Exploring the Depths of Scripture’s Richness

waterfall in mountain stream
Photo by Robert Bye on Unsplash; licensed under CC0.

Three years ago, when we were last traversing Year A in the Revised Common Lectionary cycle, I was assigned to write on the texts for Proper 15 (Ordinary 20). In that essay I encouraged you, Working Preacher, to engage in a little “pointless” reading of the Bible: to enjoy the Joseph novella in Genesis 37-50 for its own sake, rather than rushing to make a sermon out of it. I still stand by that summons!

Now we are arriving again at Year A, Proper 15, and the lot has fallen to me to write on this same set of texts. This time I will steer you toward Psalm 133, which invites a somewhat different practice of reading, albeit one that can still proceed without utility or urgency.

Whereas the Joseph story is quite lengthy and less suited for comprehension in lectionary-sized snippets, Psalm 133 is one of the shortest readings in the entire Psalter. You can read it many, many times in a row. You can read it in multiple translations, or even brush off your Hebrew skills and work on your own version. It is well-suited for the practice of lectio divina. Read these three brief verses a hundred times, and you will notice a hundred different things about them. If the Joseph novella needs to be read in its full breadth, reading Psalm 133 over and over is an exercise in exploring the depth of Scripture’s richness.

As a poem, this psalm, like any psalm, deals in imagery as much as it does ideas. The psalmist searches for metaphors that could aptly describe, in more familiar terms, a situation or feeling that cannot be fully communicated in literal, declarative prose. The act of reading a psalm, then, can be more akin to seeing or feeling than it is to solving or deducing or moralizing.

How does one convey the beauty of a community living in togetherness? When I think of the fractured state of our communal relationships, the polarization of our national discourse, and the ways animosity always seems to take precedence over forbearance, “unity” seems like a downright utopian dream.

The psalmist chooses two different metaphors to try to convey the delights of unity. The first is “precious oil on the head” (verse 2). As the verse goes on, it becomes more and more specific: not just oil on the head, but oil that runs down the beard and the robes. Not just anyone’s head and beard and robes, but those belonging to Aaron, the original high priest, whose name operates as a metonym for the temple priesthood.

The shape of the poem also draws the mind’s eye downward, from hair to beard to collar to robes, as if we are watching the oil on its journey. I think about the times I’ve watched rain drops roll down a car window, or a droplet of milk run down the side of a glass. I am also reminded of the less appealing image of green slime dropping from the ceiling on the 1990s Nickelodeon television show, “You Can’t Do That on Television”—covering the heads and dripping down the clothes of its stars. I think further about the woman—named Mary in John, unnamed in the other Gospels—who uses precious oil to anoint Jesus’s head in Matthew 26/Mark 14, or his feet in Luke 7/John 12. In Matthew and Mark, Jesus calls the woman’s action “a beautiful thing.” I ponder all the factors that distinguish acts of gross humor from acts of beauty, even when there are many similarities in form.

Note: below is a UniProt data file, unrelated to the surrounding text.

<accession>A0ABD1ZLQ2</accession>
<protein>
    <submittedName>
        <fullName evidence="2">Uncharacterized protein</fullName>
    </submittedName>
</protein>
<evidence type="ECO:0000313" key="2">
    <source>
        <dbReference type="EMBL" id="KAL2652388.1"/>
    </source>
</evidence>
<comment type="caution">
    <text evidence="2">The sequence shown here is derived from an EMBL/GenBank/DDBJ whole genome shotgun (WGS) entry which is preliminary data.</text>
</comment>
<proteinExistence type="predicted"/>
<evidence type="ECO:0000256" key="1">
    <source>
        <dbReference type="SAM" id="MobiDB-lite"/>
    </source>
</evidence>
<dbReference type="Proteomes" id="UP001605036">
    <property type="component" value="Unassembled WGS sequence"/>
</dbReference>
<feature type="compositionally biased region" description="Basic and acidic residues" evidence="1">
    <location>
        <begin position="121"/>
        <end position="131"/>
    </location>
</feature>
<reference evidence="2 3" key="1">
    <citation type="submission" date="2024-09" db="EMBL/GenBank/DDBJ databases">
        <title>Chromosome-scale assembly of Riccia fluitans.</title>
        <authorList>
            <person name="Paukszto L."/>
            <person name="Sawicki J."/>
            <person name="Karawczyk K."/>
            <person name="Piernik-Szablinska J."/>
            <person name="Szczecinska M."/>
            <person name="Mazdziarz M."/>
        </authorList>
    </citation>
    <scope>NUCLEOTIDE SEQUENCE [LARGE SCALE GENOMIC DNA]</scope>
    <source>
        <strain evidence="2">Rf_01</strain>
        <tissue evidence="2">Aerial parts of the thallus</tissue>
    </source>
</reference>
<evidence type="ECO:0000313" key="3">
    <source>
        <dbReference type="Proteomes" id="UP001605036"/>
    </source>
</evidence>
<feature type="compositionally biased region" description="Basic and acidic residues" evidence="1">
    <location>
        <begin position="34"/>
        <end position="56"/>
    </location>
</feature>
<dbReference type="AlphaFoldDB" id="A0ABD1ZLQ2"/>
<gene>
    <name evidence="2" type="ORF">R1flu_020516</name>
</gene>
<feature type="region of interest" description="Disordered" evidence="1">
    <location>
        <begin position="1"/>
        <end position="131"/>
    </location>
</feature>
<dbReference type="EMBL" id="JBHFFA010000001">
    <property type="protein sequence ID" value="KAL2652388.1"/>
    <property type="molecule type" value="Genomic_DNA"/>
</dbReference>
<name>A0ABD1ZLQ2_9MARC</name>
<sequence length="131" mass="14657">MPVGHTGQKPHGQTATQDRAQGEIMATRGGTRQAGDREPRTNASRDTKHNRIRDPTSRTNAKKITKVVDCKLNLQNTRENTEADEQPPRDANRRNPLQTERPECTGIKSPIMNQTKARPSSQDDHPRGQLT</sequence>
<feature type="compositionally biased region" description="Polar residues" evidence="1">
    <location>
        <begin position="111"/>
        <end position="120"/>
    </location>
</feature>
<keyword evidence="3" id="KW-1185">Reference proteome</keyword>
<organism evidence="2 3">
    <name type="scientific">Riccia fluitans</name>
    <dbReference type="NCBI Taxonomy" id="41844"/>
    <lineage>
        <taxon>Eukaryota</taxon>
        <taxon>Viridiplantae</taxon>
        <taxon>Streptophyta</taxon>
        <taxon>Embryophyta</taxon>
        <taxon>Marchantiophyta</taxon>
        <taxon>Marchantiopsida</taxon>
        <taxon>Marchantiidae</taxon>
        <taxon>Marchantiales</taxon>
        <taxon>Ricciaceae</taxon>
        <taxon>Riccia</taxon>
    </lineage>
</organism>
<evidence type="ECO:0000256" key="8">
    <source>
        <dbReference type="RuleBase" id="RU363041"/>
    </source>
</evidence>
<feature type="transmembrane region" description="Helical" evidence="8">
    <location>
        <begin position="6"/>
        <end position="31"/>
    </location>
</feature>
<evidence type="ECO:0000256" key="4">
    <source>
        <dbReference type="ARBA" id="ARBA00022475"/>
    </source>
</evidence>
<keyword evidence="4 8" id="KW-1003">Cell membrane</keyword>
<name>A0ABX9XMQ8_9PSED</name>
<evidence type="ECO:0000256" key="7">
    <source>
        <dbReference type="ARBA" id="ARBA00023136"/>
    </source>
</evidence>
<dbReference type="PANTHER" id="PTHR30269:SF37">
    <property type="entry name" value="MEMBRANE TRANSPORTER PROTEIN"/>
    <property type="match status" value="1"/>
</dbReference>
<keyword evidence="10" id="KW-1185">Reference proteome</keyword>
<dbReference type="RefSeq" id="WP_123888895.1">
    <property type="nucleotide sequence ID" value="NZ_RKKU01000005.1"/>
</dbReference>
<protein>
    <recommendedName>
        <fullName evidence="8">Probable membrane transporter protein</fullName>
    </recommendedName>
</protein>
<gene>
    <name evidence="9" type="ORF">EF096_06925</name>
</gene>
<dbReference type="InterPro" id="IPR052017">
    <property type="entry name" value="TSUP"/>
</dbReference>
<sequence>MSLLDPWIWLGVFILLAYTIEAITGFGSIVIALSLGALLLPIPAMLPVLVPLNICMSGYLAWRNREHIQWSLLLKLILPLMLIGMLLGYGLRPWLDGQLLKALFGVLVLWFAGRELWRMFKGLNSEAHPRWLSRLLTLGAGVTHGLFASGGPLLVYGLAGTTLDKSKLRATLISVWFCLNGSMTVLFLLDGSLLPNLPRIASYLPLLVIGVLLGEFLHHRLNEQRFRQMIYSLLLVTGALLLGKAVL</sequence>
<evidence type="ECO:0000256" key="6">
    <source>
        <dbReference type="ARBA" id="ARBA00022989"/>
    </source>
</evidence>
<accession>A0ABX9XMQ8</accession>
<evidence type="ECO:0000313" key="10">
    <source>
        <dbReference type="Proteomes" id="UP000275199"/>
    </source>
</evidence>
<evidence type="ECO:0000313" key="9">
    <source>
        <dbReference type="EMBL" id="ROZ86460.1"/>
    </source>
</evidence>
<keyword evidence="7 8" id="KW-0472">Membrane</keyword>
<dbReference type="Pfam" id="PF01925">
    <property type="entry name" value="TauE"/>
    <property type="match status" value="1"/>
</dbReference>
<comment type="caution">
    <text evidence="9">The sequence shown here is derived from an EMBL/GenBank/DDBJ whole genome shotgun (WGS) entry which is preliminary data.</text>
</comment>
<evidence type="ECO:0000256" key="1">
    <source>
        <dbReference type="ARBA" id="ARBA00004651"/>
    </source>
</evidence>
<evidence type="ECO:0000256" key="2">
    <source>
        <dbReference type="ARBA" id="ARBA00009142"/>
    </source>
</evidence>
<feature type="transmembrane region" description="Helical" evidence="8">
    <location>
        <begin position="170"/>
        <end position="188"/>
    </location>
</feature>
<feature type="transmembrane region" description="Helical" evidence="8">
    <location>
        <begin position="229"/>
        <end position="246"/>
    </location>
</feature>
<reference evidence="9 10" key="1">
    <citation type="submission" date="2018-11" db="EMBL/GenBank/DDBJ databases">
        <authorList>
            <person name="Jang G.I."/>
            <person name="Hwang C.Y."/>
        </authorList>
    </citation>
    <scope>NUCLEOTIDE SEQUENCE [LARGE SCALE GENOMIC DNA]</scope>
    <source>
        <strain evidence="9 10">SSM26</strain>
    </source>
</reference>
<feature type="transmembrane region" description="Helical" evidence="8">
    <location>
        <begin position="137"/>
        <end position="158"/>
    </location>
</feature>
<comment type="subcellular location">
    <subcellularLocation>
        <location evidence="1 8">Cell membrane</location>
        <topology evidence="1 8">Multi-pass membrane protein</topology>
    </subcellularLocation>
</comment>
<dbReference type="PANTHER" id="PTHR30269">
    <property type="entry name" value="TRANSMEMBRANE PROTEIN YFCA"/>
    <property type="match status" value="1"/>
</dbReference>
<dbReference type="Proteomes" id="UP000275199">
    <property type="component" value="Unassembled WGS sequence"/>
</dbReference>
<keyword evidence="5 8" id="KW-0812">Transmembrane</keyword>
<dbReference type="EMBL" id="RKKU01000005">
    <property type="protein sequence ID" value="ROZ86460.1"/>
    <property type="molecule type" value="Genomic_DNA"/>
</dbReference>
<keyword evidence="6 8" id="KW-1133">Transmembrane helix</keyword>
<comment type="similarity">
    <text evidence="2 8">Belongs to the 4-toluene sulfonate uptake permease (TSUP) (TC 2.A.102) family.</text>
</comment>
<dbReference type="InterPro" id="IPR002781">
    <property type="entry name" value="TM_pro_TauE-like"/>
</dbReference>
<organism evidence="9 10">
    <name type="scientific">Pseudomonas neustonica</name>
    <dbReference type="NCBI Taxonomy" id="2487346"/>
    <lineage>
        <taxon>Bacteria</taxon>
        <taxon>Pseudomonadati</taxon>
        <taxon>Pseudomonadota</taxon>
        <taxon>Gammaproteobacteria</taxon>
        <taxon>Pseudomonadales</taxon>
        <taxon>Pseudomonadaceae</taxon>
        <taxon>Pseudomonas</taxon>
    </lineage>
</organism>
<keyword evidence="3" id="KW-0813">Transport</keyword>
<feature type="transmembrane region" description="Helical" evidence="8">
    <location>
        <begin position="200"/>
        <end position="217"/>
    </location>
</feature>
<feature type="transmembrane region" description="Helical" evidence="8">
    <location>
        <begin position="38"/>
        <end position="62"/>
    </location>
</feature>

For ancient Israelite pilgrims who were making their way to the temple in Jerusalem, this metaphor of oil on the head of Aaron perhaps evoked excitement, longing, or hope: the culminating vision of a long, dusty journey. Reading it today in our own contexts, the appeal may feel a little more distant, much like when one lover in Song of Solomon compliments the other by saying, “Your teeth are like a flock of shorn ewes that have come up from the washing, all of which bear twins, and not one among them is bereaved” (Song 4:2).

Still, even without cultural and historical distance, metaphors for a thing are never exactly the thing itself. Not every element of the image used in the metaphor will map to the original thing being described. Rather, a metaphor will highlight particular perspectives on that original thing, without attending to every possible element of it. Said differently, metaphors not only draw attention to the ways two things are alike, but, by the simple act of juxtaposition, will also draw our attention to the ways those two things are not alike.

As a person who does a lot of laundry, I’d say that unity to me is not like the mess and drudgery of having to wash the oil out of the priests’ robes. But the abundance implied by the running oil, and the pleasure of participating in worship as a community, and the gratitude for faith leaders who show up—all of these things come to my mind in that metaphor, and they are joyful ideas indeed.

The second metaphor the psalmist chooses is of the “dew of Mount Hermon,” which, in parallel to the oil metaphor, is running downward, this time down a mountain many miles away, Mount Zion. Because I have come to the end of my word limit, I will leave you, Working Preacher, to engage in your own “pointless” reading of that verse. (Although, if it is pointless by design, is it really pointless? You can meditate on that paradox when you are finished with Psalm 133!)

Whatever Scripture is front of you this week, read it and read it and read it again, and discover something new every time. In the words of the Mishnah, “Turn it over and over, for everything is in it” (Pirkei Avot 5:22).

Cameron Howard